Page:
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Reconciling pro-social versus selfish behavior: Evidence for the role of self-control

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Author Info

  • Peter Martinsson

    (University of Gothenburg)

  • Kristian Ove R. Myrseth

    (ESMT European School of Management and Technology)

  • Conny Wollbrant

    (University of Gothenburg)

Abstract

We test the proposition that individuals may experience a self-control conflict between short-term temptation to be selfish and better judgment to act pro-socially. Using a dictator game and a public goods game, we manipulated the likelihood that individuals identified self-control conflict, and we measured their trait ability to implement self-control strategies. Consistent with our hypothesis, we find that trait self-control exhibits a positive and significant correlation with pro-social behavior in the treatment that raises likelihood of conflict identification, but not in the treatment that reduces likelihood of conflict identification.

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File URL: http://static.esmt.org/publications/workingpapers/ESMT-10-003_R1.pdf
File Function: Revised version, 2010
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Bibliographic Info

Paper provided by ESMT European School of Management and Technology in its series ESMT Research Working Papers with number ESMT-10-003 (R1).

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Length: 59 pages
Date of creation: 19 May 2010
Date of revision: 09 Jul 2010
Publication status: Published in Judgment and Decision Making 7(3): 304-315.
Handle: RePEc:esm:wpaper:esmt-10-003

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Keywords: self-control; pro-social behavior; altruism; experiment;

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References

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  1. Dan Ariely & Anat Bracha & Stephan Meier, 2007. "Doing good or doing well? Image motivation and monetary incentives in behaving prosocially," Working Papers 07-9, Federal Reserve Bank of Boston.
  2. Loewenstein, George, 1996. "Out of Control: Visceral Influences on Behavior," Organizational Behavior and Human Decision Processes, Elsevier, vol. 65(3), pages 272-292, March.
  3. Laibson, David I., 1997. "Golden Eggs and Hyperbolic Discounting," Scholarly Articles 4481499, Harvard University Department of Economics.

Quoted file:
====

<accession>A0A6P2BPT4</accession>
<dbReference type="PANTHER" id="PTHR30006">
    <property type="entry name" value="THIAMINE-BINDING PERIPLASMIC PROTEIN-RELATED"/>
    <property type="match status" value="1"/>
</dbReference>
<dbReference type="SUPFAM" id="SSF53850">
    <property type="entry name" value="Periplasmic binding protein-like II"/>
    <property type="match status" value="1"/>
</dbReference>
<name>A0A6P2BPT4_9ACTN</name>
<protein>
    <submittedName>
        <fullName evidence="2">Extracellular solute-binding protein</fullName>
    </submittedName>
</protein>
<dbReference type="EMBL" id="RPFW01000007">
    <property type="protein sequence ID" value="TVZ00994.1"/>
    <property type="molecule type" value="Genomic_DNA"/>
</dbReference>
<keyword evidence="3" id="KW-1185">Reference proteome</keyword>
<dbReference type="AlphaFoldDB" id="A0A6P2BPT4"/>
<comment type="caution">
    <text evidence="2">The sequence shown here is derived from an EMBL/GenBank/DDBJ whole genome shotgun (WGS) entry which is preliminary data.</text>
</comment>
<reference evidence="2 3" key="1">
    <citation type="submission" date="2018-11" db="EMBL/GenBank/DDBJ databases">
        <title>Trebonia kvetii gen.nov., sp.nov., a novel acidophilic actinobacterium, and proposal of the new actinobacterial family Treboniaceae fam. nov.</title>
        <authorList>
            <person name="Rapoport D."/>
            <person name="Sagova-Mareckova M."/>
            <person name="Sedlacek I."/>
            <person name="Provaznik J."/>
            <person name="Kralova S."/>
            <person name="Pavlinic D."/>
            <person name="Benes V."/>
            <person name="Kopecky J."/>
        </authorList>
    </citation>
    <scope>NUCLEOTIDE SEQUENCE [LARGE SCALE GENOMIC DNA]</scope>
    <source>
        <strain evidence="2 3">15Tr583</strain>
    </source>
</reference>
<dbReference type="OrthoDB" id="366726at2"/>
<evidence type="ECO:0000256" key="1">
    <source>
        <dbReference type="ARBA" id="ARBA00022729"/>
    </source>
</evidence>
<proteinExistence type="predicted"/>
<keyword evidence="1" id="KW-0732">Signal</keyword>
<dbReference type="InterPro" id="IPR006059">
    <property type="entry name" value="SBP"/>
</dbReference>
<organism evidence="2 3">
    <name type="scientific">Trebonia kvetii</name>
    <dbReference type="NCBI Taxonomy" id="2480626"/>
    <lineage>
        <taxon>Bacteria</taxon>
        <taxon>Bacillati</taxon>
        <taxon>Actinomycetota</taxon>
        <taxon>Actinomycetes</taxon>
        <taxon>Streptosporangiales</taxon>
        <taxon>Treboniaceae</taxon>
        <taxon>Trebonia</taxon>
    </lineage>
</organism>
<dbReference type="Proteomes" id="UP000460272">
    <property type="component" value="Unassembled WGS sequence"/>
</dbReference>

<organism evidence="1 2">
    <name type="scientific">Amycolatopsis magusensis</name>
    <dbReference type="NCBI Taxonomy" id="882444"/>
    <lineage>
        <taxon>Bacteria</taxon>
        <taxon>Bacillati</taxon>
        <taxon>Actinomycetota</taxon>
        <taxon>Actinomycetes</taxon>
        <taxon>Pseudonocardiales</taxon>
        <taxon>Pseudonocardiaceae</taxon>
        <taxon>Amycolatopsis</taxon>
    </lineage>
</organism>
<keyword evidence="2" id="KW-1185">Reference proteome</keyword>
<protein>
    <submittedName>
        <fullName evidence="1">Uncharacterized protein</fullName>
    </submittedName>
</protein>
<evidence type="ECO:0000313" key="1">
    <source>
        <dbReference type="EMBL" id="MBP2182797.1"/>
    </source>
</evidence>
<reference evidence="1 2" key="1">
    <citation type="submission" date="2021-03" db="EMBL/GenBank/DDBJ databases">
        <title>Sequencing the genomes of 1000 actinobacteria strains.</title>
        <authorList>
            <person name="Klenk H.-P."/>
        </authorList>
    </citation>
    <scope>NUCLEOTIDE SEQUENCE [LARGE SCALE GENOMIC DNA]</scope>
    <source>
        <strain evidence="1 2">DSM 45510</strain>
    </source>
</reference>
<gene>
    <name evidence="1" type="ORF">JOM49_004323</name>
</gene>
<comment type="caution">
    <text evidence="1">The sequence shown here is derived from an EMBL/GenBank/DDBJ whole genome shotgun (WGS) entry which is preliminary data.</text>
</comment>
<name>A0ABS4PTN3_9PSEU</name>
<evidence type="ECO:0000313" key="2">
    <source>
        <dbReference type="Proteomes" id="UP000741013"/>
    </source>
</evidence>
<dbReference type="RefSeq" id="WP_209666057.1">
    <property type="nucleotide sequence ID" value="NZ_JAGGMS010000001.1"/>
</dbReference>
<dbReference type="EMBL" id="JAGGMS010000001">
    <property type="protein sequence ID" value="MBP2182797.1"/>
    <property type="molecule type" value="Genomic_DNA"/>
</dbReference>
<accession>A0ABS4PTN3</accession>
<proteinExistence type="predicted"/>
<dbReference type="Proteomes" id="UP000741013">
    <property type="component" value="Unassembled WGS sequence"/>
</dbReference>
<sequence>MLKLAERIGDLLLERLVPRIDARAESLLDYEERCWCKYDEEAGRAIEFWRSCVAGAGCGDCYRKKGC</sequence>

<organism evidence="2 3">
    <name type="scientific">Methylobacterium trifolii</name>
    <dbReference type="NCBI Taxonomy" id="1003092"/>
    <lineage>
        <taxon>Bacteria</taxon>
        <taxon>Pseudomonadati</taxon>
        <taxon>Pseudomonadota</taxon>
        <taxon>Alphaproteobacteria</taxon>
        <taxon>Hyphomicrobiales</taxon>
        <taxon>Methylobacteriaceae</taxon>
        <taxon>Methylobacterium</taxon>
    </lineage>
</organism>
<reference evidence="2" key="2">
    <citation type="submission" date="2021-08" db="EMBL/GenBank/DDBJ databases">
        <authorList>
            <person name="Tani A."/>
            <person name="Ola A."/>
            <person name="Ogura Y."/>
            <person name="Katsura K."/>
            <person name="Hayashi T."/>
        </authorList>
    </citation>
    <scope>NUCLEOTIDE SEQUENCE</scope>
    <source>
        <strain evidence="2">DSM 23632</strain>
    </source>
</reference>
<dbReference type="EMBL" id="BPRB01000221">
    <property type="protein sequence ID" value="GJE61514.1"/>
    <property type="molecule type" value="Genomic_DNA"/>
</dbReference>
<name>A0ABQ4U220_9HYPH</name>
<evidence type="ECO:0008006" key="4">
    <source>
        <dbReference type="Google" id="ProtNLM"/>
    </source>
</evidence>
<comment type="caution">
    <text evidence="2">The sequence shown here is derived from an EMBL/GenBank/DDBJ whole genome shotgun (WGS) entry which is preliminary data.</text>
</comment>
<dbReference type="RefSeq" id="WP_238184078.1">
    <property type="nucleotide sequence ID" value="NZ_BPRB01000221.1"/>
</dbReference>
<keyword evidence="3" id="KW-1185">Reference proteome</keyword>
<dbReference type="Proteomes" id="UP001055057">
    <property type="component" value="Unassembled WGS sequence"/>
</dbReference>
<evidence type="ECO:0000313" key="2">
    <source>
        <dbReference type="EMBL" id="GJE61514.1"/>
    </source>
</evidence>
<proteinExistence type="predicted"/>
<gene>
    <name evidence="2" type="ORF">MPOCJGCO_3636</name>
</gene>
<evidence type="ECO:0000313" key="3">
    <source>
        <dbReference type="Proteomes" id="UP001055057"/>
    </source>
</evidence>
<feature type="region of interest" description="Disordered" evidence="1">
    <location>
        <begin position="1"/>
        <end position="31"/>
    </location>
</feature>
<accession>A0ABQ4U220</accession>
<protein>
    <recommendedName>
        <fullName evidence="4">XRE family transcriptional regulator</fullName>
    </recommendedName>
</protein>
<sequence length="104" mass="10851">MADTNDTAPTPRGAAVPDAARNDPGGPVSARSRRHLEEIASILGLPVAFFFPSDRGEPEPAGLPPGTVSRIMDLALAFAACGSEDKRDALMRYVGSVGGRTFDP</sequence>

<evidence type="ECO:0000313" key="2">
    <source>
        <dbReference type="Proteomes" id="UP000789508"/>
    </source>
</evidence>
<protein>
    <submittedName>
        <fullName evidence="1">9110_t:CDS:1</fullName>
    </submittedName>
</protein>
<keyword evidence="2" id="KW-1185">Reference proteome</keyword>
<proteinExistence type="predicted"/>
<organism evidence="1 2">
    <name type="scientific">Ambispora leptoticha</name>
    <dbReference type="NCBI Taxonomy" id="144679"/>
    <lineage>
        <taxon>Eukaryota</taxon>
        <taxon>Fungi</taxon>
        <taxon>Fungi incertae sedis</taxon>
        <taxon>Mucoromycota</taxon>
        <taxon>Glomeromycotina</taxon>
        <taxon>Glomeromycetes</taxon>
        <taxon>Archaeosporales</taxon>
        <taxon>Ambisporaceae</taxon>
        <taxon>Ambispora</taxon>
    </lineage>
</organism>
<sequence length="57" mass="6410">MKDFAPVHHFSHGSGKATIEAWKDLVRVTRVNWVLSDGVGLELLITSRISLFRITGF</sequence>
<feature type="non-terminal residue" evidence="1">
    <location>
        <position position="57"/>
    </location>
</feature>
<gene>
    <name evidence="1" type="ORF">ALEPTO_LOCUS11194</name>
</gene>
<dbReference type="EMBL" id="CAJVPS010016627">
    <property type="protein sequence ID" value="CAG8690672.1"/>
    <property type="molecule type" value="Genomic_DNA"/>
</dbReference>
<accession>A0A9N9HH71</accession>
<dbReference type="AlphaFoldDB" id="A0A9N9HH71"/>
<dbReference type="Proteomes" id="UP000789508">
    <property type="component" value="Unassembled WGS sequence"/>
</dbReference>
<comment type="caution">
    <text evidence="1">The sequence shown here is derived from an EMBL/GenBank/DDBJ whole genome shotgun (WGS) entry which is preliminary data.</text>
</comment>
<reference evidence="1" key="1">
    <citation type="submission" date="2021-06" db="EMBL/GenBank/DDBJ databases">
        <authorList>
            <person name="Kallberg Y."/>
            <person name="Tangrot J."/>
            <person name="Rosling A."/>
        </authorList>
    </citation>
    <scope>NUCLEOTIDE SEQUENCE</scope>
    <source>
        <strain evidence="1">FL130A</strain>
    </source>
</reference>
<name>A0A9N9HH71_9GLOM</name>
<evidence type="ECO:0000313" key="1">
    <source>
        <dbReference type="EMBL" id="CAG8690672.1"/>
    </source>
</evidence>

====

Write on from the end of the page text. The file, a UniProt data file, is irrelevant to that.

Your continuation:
4. Kahneman, Daniel & Knetsch, Jack L & Thaler, Richard H, 1986. "Fairness and the Assumptions of Economics," The Journal of Business, University of Chicago Press, vol. 59(4), pages S285-300, October.
  5. Thaler, Richard H & Shefrin, H M, 1981. "An Economic Theory of Self-Control," Journal of Political Economy, University of Chicago Press, vol. 89(2), pages 392-406, April.
  6. Fudenberg, Drew & Levine, David, 2006. "A Dual-Self Model of Impulse Control," Scholarly Articles 3196335, Harvard University Department of Economics.
  7. Fehr, Ernst & Schmidt, Klaus M., 2006. "The Economics of Fairness, Reciprocity and Altruism - Experimental Evidence and New Theories," Handbook on the Economics of Giving, Reciprocity and Altruism, Elsevier.
  8. Kahneman, Daniel & Knetsch, Jack L & Thaler, Richard, 1986. "Fairness as a Constraint on Profit Seeking: Entitlements in the Market," American Economic Review, American Economic Association, vol. 76(4), pages 728-41, September.
  9. Nicholas Burger & Gary Charness & John Lynham, 2008. "Three Field Experiments on Procrastination and Willpower," Levine's Working Paper Archive 122247000000002399, David K. Levine.
  10. Fischbacher, Urs & Gachter, Simon & Fehr, Ernst, 2001. "Are people conditionally cooperative? Evidence from a public goods experiment," Economics Letters, Elsevier, vol. 71(3), pages 397-404, June.
  11. Eckel, Catherine C. & Grossman, Philip J., 1996. "Altruism in Anonymous Dictator Games," Games and Economic Behavior, Elsevier, vol. 16(2), pages 181-191, October.
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Cited by:
  1. Martinsson, Peter & Myrseth, Kristian Ove R. & Wollbrant, Conny, 2010. "Conditional Cooperation: Evidence for the Role of Self-Control," Working Papers in Economics 459, University of Gothenburg, Department of Economics.

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